It has been a busy day, to say the least.
I'm glad that, after the Merdeka parade, the time spent in Jusco Maluri, trimming the mango tree, catching dog ticks, making a 'long-distance' call and showering, I was able to spend some time in reflection.
I read through Jeremiah 32 and 33 in The Message, and cross-referred from time to time with the Renovare NRSV Bible. It has been my 'text-of-the-week' after Pastor Kuan Ming preached on it last Sunday.
Thinking about our country on its 50th anniversary of independence, I initially found hardly any similarities between it and the Israel of Jeremiah's time. We are not under oppression by foreign powers... and the differences end there.
Pastor Kuan Ming spoke on faith, and discussed the absurdity of faith in Jeremiah's context. God told Jeremiah to buy a field from his cousin Hanamel (Jeremiah 32:6 onwards) and Jeremiah obeyed. But it wasn't blind obedience; Jeremiah remained perplexed by God's actions (Jer. 32:24-25), for the city was about to be destroyed.
People generally don't generally invest in real estate in the West Bank and the Gaza Strip of present day Israel/Palestine.
It strikes me that even today, God often calls us to do things on the strength of the absurd; our only assurance is that God knows what He is doing, just as He assured Jeremiah that the time would come when the land would be prosperous and 'fields and vineyards' sold and bought once again.
A verse that particularly stood out to me was Jeremiah 32:40, which I quote from The Message;
"I'll fill their hearts with a deep respect for me so they'll not even think of turning away from me."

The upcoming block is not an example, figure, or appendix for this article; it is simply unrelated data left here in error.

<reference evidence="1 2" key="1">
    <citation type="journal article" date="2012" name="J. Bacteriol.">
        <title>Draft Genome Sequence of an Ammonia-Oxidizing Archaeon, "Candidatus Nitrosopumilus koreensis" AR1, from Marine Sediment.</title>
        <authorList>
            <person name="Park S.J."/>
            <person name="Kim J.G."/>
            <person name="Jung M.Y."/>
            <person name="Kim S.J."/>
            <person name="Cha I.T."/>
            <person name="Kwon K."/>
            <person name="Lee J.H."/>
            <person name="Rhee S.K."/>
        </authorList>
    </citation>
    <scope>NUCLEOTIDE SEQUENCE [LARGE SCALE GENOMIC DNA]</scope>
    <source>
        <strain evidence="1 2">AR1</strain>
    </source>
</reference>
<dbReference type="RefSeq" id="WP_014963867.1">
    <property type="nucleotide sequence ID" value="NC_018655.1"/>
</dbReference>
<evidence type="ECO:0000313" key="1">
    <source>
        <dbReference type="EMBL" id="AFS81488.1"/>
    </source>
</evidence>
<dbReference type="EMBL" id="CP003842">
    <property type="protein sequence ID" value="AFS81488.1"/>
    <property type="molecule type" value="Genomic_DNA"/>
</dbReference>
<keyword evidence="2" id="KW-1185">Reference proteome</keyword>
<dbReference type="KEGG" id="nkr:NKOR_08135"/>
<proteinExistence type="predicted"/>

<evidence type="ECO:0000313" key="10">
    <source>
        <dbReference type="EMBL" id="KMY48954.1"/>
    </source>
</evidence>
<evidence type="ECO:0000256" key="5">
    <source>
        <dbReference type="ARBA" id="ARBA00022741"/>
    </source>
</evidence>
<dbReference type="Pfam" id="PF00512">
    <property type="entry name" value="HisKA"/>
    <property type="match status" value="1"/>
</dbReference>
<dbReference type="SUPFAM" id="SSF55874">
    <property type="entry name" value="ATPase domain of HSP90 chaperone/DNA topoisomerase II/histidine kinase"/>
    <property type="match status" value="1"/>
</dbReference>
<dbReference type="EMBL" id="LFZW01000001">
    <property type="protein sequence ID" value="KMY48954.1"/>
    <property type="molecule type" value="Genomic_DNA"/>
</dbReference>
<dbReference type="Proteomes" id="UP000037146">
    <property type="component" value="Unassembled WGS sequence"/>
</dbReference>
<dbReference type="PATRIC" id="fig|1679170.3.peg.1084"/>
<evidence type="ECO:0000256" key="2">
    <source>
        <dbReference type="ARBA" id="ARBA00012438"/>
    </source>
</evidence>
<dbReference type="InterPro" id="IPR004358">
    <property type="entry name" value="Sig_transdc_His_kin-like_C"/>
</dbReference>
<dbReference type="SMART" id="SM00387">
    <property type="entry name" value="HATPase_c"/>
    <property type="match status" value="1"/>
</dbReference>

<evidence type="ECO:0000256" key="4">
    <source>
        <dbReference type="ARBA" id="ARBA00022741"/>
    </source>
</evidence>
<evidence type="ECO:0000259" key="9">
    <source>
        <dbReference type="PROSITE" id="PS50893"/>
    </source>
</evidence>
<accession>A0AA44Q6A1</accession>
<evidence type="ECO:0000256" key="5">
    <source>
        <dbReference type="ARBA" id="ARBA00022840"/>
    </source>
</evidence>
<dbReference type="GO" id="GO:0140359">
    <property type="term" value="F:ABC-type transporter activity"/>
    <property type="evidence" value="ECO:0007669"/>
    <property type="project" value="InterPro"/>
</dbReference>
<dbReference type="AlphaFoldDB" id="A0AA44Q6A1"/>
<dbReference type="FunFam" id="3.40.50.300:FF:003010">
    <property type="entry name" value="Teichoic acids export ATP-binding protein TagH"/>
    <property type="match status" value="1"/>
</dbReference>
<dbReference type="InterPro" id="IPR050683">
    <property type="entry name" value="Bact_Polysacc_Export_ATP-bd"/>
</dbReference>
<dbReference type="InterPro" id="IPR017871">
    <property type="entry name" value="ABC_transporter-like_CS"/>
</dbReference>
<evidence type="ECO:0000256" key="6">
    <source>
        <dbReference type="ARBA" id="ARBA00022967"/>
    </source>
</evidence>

God's promise of restoration and reconciliation is great, His standard for His people greater still... and His way, probably the greatest of all.
I cannot fully understand how God becomes our righteousness (Jer. 33:16 - "The LORD is our righteousness"), but it seems that after all these years, there is still hope that we can be better tomorrow than we were today, that every day is an opportunity for us to draw closer to God's righteousness.
And maybe after fifty years of independence, we would do well to be mindful of our utter dependence on God. Not many nations remember God in their national anthems, but today the Negaraku was played no less than five times (twice when the Agong arrived, twice when he departed, and at least once for everyone to sing along).
Tanah tumpahnya darahku
Rakyat hidup bersatu dan maju
Rahmat bah'gia Tuhan kurniakan
Raja kita selamat bertakhta
Such a short and simple song, yet so profound. Like the Lord's Prayer and the Ten Commandments, I really think we could make this country a much better place if we took these words seriously.
Here's to you Malaysia, our country. The Lord have mercy on you, on us all.
Edit (9:49 p.m. on 1 September 2007):
Amirul Zarif (Victorian of Shaw house and Form 5H 2007) SMS-ed me this at 1:00:17 a.m. on 31 August 2007, and I reproduce verbatim;
Hey guys & gals, Though ive been disappointed by d absence of fireworks display at klcc, and damn, i got d perfect spot.. but thats not what merdeka is about now, is it...
To be 'merdeka' , is to be free from that cycle that you're trapped in, to give up the things you're addicted to the most.
Im sure you all have your own definitions of independence, and so, i'd like to wish you;
Happy Independence Day!
How very, very true. Thanks Amirul.